Weekly News We Care About Wrap Up – 5.4.07

Sony markets to teens
Sony decided this was a smart business move after analyzing the figures:
Selling games to 10 year olds = totally lame (Nintendo sux LOL)
Selling games to 14 year olds = awesome to the max (we rulz)

The All I want for Christmas is a PSP, Sony’s first attempt to market to teens, went over slightly better than September 11th. Most failed ads don’t bring in more customers, this failed ad led to current customers donating their PSPs to their walls at 15 MPH.

EA noticing Wii and DS appeal to kids, plans bad mini-game game to cash in
EA Playground appeals to “the kid in everyone.” How exactly did EA deduce this? There are the obvious things that appeal to kids but not adults, like finding the opposite sex disgusting and eating chalk. Then there are the childish things that appeal to some adults, like sliding down banisters, pouting when things don’t go your way, and calling someone a “crapface”.

Finally, playing with toys and driving fast probably appeals to most people, but if tapping into these led to game sales the market would already be saturated with adult gamers — almost every game out today gives you a woman in underwear to dress up in battle armor before sending her into a race that makes Fast and the Furious: Tokyo Drift look tame.

Ernest Adams thinks action games are too hard
From the article —
“Boohoo, I suck at video games and want to write an article about it. Designer’s shouldn’t creatively mix genres; if the box says turn based RPG they owe it to that box to never stray from that genre. I don’t care that the classics are all real time and skill based, video games should be what I want them to be today. And what about all those blind kids, shouldn’t they be able to play video games with us? Where are all the braille games, you fascists?”

“Dude, this would, like, totally make an awesome game!”

How often do we forget that a video game is ultimately (and obviously) a game. Experiencing the story, seeing the sights and listening to the soundtrack may be nice, but the actual game bit is prime. I’ve seen a few designer’s complain about games being difficult recently. People will stop playing if they lose, they’ll get frustrated, blah blah blah. But if a game is about the game portion of it, which it is, I don’t buy the argument that everyone should be able to experience the games. By “experience the game”, people are referring to watching the crappy cut scenes, listening to the terrible voice acting, and seeing the pretty pictures. That is not the game.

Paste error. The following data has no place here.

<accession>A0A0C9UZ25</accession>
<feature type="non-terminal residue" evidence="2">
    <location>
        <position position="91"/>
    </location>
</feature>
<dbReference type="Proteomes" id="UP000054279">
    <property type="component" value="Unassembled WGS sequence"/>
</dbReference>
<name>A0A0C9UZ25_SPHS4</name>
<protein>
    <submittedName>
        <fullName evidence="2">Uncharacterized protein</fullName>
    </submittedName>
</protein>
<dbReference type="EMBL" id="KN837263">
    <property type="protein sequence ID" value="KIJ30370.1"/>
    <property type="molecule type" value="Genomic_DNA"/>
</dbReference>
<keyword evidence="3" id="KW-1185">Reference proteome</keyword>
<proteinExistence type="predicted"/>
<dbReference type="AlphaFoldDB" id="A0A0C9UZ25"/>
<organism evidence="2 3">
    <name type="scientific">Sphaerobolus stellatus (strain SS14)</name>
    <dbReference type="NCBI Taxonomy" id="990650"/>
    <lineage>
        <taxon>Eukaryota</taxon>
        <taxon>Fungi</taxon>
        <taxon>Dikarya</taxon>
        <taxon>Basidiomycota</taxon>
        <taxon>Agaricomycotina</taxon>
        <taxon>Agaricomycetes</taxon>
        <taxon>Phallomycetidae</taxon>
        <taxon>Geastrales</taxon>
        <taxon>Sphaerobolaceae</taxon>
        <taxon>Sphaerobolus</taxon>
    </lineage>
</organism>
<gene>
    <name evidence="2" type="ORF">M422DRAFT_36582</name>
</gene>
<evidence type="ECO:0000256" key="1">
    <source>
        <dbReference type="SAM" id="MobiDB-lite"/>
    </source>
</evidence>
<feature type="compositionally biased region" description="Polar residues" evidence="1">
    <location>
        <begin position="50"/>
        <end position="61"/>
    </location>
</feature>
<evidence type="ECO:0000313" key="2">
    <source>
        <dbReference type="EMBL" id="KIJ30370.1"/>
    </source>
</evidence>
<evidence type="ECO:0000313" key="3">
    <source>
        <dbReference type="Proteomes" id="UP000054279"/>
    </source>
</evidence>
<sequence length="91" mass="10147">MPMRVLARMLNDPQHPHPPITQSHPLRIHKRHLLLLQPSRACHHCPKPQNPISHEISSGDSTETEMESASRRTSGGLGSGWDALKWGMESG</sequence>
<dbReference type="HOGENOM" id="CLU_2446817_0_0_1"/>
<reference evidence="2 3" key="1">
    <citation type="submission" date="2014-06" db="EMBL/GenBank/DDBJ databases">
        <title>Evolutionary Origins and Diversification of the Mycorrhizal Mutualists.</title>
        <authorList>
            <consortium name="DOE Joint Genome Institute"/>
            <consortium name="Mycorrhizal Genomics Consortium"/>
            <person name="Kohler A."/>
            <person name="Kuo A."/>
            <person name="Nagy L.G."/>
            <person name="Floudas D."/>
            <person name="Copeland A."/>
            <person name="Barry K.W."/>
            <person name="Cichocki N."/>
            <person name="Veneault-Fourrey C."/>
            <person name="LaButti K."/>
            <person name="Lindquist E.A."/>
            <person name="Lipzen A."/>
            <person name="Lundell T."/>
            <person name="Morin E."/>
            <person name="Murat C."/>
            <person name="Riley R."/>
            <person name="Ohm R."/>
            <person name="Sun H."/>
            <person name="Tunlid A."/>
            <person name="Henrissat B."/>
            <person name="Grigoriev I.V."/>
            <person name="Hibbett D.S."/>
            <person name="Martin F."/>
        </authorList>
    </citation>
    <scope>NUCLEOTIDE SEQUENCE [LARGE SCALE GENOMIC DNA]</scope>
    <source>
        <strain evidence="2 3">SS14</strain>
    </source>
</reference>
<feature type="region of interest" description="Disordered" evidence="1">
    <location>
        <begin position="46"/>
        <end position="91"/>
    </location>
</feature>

Losing 20 times only to win is an awesome thing to gamers. If you want to play or make the romance novel equivalent of a game, easy to get through and fluffy, go ahead. There is a huge market for romance novels. But please don’t crap on literature. I agree that all games should include the option to set the difficulty level, but if Ninja Gaiden on easy is still too hard for you then that’s just how life is. Not everyone is equipped to read philosophy. Damn, I’m a pretentious prick.

Dennis Dyack says people don’t want long games
1up snidely retorts, “Tell that to the kids playing Final Fantasy.”
Videolamer hilariously replies, “I don’t want long games so go fuck yourself, 1up.”

As gamers grow up they find it harder to make time for epic titles. I’ve felt the squeeze of real life and you probably have, too. Personal preferences for short games aside, Nintendo seems to be making ins with other markets, namely old people. And old people stick with short games because they’re going to die soon.

If things pan out for Nintendo we may see a significant shift in the industry away from FFXII style games. Developers will realize it takes too long and too much money to make them and that they’d sell just as many with a short mass appeal title. And for the RPG fan, look to Panzer Dragoon Saga if you’re convinced a good RPG needs to be at least 49,000 hours long.

Yesterday they were relevant. Today they are gamers. Tomorrow they die.

The drama of Jaffe
In what’s old news by now, God of War/Calling All Cars/Twisted Metal 2 (his best game) designer David Jaffe has been engaged in a web quarrel with Joystiq.com. It begun with Jaffe blogging about how one of the reviews of his new game, Calling All Cars, was unfair. The idea that the artist can comment publicly on reviews terrifies me, by the way. Critics should have the power to say whatever they want and go entirely unchallenged, lest we be forced to ground what we say in reality.

Anyway, Joystiq then called Jaffe a little girl because he delayed Calling All Cars. Jaffe decided the mature way to handle the British blog was to curse at them a lot. He actually had a point, which was that a designer choosing to fix a game is probably a good thing, but he expressed it in his usual over the top style. Joystiq then issued a semi-apology and Jaffe declared he’d be taking a break from blogging because it’s hard to type with a Sony executive’s foot in his ass.

What strikes me is how phony the whole thing was. If Jaffe had a problem with Joystiq, he could’ve spoken directly to them about it. If Joystiq actually wanted to apologize or clear the air, they could’ve contacted him to do so. Instead, a website and a designer fought like school girls in a public forum. You know how fighting in a web forum is hugely entertaining but if you move that fight to IM it just isn’t? It’s all about performing for the audience, and both Jaffe and Joystiq put on a good show.

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